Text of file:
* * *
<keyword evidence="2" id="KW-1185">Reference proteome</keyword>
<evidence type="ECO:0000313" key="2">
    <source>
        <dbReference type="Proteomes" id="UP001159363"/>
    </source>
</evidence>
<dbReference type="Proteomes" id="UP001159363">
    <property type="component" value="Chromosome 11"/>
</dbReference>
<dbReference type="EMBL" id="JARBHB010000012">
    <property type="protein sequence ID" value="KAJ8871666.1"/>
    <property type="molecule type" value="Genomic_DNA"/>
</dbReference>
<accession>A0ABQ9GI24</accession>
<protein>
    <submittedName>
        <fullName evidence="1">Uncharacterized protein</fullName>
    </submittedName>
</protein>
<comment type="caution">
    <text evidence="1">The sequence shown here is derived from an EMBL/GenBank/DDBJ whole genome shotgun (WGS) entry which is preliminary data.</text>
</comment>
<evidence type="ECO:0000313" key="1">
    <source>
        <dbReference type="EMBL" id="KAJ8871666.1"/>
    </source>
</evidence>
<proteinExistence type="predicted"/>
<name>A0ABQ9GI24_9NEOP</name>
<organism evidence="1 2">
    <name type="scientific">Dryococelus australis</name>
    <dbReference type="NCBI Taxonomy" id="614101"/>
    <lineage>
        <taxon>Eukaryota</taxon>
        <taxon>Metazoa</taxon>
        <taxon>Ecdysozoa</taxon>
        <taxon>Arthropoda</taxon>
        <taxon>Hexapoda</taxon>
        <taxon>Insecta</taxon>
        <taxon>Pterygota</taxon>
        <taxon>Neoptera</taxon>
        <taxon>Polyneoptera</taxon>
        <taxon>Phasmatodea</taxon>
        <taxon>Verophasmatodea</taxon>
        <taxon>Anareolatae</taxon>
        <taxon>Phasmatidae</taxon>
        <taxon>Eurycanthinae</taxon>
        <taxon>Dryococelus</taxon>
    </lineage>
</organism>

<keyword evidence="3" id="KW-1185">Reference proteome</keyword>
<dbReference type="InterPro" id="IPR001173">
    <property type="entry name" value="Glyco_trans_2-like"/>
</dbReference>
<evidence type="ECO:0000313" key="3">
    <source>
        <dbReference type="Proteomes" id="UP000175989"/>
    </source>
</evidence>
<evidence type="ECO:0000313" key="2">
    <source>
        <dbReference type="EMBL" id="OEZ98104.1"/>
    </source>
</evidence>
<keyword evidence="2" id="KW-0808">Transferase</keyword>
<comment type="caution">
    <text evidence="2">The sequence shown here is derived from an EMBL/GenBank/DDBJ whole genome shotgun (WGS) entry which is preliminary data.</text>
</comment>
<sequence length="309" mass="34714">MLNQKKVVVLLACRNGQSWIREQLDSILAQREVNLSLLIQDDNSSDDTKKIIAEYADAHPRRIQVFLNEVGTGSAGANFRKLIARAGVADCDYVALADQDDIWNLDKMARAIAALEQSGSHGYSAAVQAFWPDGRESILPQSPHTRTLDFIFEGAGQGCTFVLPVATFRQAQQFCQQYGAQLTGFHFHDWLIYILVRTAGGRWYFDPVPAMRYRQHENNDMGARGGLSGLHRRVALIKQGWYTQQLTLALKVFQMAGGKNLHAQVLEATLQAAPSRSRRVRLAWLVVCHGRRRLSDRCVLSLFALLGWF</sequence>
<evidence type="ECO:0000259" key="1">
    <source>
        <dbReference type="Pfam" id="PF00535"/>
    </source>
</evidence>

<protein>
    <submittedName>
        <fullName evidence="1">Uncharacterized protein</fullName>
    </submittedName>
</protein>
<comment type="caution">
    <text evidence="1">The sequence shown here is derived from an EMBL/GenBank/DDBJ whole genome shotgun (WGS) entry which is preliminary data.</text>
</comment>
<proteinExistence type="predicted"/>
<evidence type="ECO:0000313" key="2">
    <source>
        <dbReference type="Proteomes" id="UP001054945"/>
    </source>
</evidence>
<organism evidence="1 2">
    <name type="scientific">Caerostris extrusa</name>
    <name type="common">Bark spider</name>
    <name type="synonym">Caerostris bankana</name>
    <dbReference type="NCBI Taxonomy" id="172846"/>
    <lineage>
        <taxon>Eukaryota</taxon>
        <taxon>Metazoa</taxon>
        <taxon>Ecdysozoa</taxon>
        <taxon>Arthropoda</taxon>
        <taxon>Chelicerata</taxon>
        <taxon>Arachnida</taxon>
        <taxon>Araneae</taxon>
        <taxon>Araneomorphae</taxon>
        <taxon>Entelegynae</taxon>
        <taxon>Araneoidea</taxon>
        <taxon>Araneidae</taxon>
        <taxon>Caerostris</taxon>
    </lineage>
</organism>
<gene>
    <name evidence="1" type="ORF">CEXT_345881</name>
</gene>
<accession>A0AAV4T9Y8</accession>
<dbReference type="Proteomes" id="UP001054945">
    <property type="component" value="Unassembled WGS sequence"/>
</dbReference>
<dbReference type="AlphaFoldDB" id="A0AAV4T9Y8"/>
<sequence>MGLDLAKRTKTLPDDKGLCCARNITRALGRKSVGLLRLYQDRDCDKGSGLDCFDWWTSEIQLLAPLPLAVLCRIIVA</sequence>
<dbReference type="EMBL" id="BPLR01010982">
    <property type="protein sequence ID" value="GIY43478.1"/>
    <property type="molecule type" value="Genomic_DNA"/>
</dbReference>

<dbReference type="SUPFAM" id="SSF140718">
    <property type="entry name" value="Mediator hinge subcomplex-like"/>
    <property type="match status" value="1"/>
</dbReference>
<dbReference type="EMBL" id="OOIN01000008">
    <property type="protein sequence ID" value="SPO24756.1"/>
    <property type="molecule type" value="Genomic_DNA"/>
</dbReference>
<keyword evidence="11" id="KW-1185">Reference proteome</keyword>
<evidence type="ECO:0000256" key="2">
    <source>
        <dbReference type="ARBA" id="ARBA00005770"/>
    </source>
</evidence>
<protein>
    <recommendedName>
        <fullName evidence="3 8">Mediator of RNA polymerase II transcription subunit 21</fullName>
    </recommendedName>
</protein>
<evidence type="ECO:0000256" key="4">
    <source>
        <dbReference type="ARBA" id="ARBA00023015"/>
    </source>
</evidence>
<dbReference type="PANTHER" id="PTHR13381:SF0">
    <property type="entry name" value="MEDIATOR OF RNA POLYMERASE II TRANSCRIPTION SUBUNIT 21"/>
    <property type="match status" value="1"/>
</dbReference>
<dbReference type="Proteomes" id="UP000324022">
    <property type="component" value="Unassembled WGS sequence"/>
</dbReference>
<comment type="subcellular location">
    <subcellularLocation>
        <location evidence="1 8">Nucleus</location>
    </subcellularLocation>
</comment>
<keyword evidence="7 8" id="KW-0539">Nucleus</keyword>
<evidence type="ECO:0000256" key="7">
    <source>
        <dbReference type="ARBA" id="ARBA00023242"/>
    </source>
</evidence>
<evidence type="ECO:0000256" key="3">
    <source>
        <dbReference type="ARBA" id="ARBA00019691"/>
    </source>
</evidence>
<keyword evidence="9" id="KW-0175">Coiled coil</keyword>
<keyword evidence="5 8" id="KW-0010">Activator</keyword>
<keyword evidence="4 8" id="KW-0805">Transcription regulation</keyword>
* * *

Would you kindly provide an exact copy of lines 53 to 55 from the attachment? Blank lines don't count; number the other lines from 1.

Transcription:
    <property type="entry name" value="Glyco_trans_2-like"/>
</dbReference>
<evidence type="ECO:0000313" key="3">